What is proportionate self defence?

Street fights and self defence scenarios are often discussed in the most extreme terms, which leads us to the most extreme conclusions, such as:

There are no rules in a street fight, therefore I will use every method which is commonly banned in sports such as eye gouging, biting, groin strikes, weapons; I will never take the fight to the ground because I will get stomped by several people, and there are needles and glass and lava on the ground; I will maim and kill and rip and tear.

In reality, violence and confrontation run the gamut from imposing body language to nuclear weapons, and then there’s everything in between.

When we are defending ourselves, the laws in most places expect that you will use a proportionate level of force if you need to defend yourself.

If you’re a strong young man, and a 75-year-old woman tries to slap you, it might be considered reasonable and proportionate to hold her wrist to stop the slap. Biting her nose off would be considered disproportionate in most places.

So much conversation around self defence lacks nuance; here’s an example of a situation that might help us think about it.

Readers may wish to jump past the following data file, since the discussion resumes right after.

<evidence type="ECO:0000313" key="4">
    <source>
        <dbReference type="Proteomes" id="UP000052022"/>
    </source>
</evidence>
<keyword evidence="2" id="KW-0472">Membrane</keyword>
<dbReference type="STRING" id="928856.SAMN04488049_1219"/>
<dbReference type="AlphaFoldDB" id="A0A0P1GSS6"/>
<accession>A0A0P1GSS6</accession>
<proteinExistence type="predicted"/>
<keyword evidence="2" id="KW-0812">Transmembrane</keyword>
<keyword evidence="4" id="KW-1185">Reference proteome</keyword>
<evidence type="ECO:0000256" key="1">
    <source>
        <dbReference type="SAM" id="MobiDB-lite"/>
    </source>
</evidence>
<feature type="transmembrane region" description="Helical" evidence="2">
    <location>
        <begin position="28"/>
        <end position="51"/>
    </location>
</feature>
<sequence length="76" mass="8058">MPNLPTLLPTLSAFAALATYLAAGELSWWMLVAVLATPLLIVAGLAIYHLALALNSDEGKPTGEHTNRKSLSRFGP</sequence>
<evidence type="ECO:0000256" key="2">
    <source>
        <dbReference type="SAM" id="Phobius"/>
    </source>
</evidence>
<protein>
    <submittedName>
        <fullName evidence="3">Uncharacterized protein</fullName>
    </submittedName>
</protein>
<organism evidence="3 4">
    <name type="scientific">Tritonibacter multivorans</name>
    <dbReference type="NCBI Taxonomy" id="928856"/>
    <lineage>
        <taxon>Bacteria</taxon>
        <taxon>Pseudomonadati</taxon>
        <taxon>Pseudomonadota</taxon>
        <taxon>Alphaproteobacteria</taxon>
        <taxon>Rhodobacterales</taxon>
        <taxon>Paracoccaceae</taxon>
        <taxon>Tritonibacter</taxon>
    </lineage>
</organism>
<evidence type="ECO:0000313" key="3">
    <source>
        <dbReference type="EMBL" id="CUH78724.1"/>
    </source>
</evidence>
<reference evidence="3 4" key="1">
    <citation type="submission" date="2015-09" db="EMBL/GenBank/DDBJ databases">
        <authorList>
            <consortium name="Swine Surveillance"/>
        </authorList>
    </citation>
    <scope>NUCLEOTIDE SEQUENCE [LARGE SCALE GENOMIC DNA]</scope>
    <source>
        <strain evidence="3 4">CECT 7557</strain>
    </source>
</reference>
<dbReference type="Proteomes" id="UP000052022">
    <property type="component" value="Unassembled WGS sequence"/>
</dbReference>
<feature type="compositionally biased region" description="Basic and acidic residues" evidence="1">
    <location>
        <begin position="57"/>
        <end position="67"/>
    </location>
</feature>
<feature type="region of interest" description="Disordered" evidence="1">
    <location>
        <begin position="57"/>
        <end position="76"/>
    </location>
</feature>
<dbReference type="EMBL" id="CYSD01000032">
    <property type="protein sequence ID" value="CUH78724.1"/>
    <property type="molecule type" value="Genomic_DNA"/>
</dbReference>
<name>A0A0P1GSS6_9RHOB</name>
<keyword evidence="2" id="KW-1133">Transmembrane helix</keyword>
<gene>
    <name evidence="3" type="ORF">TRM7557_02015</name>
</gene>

This man was eating at a restaurant and another man has tried to steal his phone. But the victim trains jiu jitsu (this has been confirmed), and he resisted, held onto the phone and they end up in a short grappling match before the victim throws him on the ground, and then that’s it. The offender realises he’s outmatched, he submits, and just walks away.

You hear people say ridiculous things like never grapple in a street fight. Never take someone to the ground because 10 of their friends are going to appear and stomp you. If someone attacks me I’m going to bite and eye gouge and hit em with furniture and stab them etc., etc.

There might be times when those things are reasonable, but they’re often not. Maybe you can put them on the ground and it resolves without any injury at all.

If your local laws permit, maybe you can consider a citizens arrest if you can be bothered going through the process of holding him there until police arrive and providing a statement, showing up at court and so on.